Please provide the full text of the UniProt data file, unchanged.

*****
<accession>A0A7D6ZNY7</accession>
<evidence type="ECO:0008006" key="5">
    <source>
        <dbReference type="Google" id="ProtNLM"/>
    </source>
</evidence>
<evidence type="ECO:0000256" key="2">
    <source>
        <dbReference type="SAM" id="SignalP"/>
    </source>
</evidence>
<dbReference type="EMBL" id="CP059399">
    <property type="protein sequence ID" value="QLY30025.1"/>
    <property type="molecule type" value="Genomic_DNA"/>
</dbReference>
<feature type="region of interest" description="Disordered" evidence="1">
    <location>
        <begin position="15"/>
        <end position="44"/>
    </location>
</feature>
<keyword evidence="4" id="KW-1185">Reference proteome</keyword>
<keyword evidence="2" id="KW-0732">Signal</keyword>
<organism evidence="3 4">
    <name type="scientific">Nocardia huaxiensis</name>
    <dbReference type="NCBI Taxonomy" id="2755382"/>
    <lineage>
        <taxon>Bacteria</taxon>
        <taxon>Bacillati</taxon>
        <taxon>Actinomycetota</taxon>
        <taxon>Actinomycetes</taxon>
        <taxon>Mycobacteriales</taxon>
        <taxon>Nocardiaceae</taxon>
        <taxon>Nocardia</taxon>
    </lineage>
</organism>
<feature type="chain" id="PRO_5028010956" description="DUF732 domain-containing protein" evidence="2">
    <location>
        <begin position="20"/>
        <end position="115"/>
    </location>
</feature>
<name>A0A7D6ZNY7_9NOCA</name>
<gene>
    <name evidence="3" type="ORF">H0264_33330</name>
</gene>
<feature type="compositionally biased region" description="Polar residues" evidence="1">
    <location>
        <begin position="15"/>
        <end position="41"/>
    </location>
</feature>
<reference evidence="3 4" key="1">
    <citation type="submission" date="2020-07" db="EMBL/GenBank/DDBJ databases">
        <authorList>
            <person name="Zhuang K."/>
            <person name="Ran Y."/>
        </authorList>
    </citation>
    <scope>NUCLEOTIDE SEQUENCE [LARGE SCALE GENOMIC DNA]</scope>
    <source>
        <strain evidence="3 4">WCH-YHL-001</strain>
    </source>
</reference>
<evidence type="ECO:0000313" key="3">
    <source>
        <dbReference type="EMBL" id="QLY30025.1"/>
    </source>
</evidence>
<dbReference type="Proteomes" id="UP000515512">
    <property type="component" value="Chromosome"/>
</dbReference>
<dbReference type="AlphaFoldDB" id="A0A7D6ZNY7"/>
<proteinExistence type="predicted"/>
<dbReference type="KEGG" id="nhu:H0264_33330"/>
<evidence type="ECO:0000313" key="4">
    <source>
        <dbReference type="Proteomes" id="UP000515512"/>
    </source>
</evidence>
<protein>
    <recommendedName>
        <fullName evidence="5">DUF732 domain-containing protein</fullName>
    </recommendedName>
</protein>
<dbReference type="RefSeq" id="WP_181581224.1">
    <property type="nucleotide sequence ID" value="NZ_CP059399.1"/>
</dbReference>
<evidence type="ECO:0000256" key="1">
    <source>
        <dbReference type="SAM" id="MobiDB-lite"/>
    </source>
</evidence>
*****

<accession>A0A7D6ZNY7</accession>
<evidence type="ECO:0008006" key="5">
    <source>
        <dbReference type="Google" id="ProtNLM"/>
    </source>
</evidence>
<evidence type="ECO:0000256" key="2">
    <source>
        <dbReference type="SAM" id="SignalP"/>
    </source>
</evidence>
<dbReference type="EMBL" id="CP059399">
    <property type="protein sequence ID" value="QLY30025.1"/>
    <property type="molecule type" value="Genomic_DNA"/>
</dbReference>
<feature type="region of interest" description="Disordered" evidence="1">
    <location>
        <begin position="15"/>
        <end position="44"/>
    </location>
</feature>
<keyword evidence="4" id="KW-1185">Reference proteome</keyword>
<keyword evidence="2" id="KW-0732">Signal</keyword>
<organism evidence="3 4">
    <name type="scientific">Nocardia huaxiensis</name>
    <dbReference type="NCBI Taxonomy" id="2755382"/>
    <lineage>
        <taxon>Bacteria</taxon>
        <taxon>Bacillati</taxon>
        <taxon>Actinomycetota</taxon>
        <taxon>Actinomycetes</taxon>
        <taxon>Mycobacteriales</taxon>
        <taxon>Nocardiaceae</taxon>
        <taxon>Nocardia</taxon>
    </lineage>
</organism>
<feature type="chain" id="PRO_5028010956" description="DUF732 domain-containing protein" evidence="2">
    <location>
        <begin position="20"/>
        <end position="115"/>
    </location>
</feature>
<name>A0A7D6ZNY7_9NOCA</name>
<gene>
    <name evidence="3" type="ORF">H0264_33330</name>
</gene>
<feature type="compositionally biased region" description="Polar residues" evidence="1">
    <location>
        <begin position="15"/>
        <end position="41"/>
    </location>
</feature>
<reference evidence="3 4" key="1">
    <citation type="submission" date="2020-07" db="EMBL/GenBank/DDBJ databases">
        <authorList>
            <person name="Zhuang K."/>
            <person name="Ran Y."/>
        </authorList>
    </citation>
    <scope>NUCLEOTIDE SEQUENCE [LARGE SCALE GENOMIC DNA]</scope>
    <source>
        <strain evidence="3 4">WCH-YHL-001</strain>
    </source>
</reference>
<evidence type="ECO:0000313" key="3">
    <source>
        <dbReference type="EMBL" id="QLY30025.1"/>
    </source>
</evidence>
<dbReference type="Proteomes" id="UP000515512">
    <property type="component" value="Chromosome"/>
</dbReference>
<dbReference type="AlphaFoldDB" id="A0A7D6ZNY7"/>
<proteinExistence type="predicted"/>
<dbReference type="KEGG" id="nhu:H0264_33330"/>
<evidence type="ECO:0000313" key="4">
    <source>
        <dbReference type="Proteomes" id="UP000515512"/>
    </source>
</evidence>
<protein>
    <recommendedName>
        <fullName evidence="5">DUF732 domain-containing protein</fullName>
    </recommendedName>
</protein>
<dbReference type="RefSeq" id="WP_181581224.1">
    <property type="nucleotide sequence ID" value="NZ_CP059399.1"/>
</dbReference>
<evidence type="ECO:0000256" key="1">
    <source>
        <dbReference type="SAM" id="MobiDB-lite"/>
    </source>
</evidence>